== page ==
Community Television in the United States: A Sourcebook on Public, Educational, and Governmental Access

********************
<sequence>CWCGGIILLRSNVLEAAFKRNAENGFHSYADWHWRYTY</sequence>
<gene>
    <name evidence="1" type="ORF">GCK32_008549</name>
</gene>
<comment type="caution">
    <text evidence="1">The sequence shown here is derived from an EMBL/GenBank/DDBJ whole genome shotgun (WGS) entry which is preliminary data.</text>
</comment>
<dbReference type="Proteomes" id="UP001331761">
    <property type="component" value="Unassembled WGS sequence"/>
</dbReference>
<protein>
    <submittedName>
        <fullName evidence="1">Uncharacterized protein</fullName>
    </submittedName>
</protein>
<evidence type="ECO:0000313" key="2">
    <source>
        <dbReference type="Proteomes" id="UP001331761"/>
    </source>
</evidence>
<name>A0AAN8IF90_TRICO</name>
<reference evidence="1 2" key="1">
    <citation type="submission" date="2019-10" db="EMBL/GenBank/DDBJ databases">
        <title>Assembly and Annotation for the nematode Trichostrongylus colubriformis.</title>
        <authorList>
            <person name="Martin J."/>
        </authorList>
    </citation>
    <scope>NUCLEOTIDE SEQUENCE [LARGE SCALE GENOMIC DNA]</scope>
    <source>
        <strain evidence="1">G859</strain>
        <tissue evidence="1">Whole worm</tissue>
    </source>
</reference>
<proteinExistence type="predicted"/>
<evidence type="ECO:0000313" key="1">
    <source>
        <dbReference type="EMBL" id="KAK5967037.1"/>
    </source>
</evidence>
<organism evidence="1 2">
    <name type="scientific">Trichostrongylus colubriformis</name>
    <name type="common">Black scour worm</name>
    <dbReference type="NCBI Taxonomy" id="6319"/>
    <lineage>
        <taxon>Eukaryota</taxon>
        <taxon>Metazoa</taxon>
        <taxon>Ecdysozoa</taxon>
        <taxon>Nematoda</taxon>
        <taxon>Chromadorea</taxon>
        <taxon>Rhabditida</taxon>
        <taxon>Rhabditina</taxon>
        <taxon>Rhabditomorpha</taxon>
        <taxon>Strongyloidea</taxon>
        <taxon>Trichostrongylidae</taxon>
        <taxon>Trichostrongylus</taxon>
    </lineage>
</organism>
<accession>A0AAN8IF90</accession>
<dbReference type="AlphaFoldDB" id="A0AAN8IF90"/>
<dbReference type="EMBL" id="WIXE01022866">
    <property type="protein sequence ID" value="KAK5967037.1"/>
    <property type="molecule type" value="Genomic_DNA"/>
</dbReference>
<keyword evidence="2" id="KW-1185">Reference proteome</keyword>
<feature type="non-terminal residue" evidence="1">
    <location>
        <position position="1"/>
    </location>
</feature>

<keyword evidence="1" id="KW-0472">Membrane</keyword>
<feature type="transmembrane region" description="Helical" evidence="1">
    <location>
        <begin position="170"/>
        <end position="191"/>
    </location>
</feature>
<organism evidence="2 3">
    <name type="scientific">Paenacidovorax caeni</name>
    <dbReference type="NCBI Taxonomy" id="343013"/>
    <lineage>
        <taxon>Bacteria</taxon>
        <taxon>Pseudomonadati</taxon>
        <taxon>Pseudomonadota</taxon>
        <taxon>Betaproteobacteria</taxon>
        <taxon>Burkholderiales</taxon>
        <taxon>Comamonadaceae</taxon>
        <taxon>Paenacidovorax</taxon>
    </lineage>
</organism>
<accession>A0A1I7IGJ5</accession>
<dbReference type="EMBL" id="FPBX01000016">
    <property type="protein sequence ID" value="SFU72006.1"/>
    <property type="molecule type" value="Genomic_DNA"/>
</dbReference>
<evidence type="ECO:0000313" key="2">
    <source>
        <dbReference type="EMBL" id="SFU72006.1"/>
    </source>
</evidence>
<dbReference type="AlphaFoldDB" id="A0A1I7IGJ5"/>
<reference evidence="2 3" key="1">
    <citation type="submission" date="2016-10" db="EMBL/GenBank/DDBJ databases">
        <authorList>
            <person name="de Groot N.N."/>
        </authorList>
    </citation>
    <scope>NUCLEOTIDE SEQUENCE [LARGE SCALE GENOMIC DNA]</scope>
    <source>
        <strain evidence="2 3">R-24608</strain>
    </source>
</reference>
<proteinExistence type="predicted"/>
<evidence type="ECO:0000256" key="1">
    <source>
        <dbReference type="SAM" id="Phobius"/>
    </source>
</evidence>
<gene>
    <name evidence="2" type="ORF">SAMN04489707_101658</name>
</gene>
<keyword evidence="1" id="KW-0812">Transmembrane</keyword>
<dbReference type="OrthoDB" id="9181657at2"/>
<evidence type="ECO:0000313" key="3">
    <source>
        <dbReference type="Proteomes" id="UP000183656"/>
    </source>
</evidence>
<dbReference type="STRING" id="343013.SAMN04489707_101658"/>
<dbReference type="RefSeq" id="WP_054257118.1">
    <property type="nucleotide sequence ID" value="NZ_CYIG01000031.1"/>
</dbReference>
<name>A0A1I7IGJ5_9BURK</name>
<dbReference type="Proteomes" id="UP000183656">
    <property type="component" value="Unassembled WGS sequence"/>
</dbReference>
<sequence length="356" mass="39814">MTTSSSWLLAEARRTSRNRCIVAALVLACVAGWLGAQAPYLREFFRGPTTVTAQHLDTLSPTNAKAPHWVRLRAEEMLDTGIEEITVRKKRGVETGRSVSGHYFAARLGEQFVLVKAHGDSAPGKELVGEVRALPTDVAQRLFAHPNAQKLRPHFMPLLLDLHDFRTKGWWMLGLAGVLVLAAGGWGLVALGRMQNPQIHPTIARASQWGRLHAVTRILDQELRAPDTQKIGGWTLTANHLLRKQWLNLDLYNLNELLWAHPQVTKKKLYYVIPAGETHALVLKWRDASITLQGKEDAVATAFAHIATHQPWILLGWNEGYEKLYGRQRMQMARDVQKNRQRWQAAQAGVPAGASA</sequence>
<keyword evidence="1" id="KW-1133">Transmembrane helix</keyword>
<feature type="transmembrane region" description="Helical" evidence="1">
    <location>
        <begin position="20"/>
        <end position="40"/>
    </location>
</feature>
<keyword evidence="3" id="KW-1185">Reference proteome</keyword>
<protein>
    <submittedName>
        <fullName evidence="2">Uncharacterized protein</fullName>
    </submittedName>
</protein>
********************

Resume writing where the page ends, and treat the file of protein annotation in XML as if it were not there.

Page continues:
At last, a collection in one volume informing the citizenry about a phenomenon that has existed for nearly a quarter century: community television represents our single source for media access in the United States. With more than 2,000 community groups providing some 15,000 hours of original programming each week--more than the annual output of ABC, CBS, and NBC combined--Community Television compares and contrasts broadcasting and grassroots cablecasting in the form of public, educational, and government (PEG) access. Fuller describes community television in terms of its history, its technical characteristics, and its legal, economic, political, and social concerns, highlighting the work of more than 150 related organizations and local television efforts from 100 cities and towns. She analyzes how competing exigencies and emerging communication technologies might threaten access in the future. Students, scholars, and professionals in television, communications, and public policy will find this reference a definitive one.


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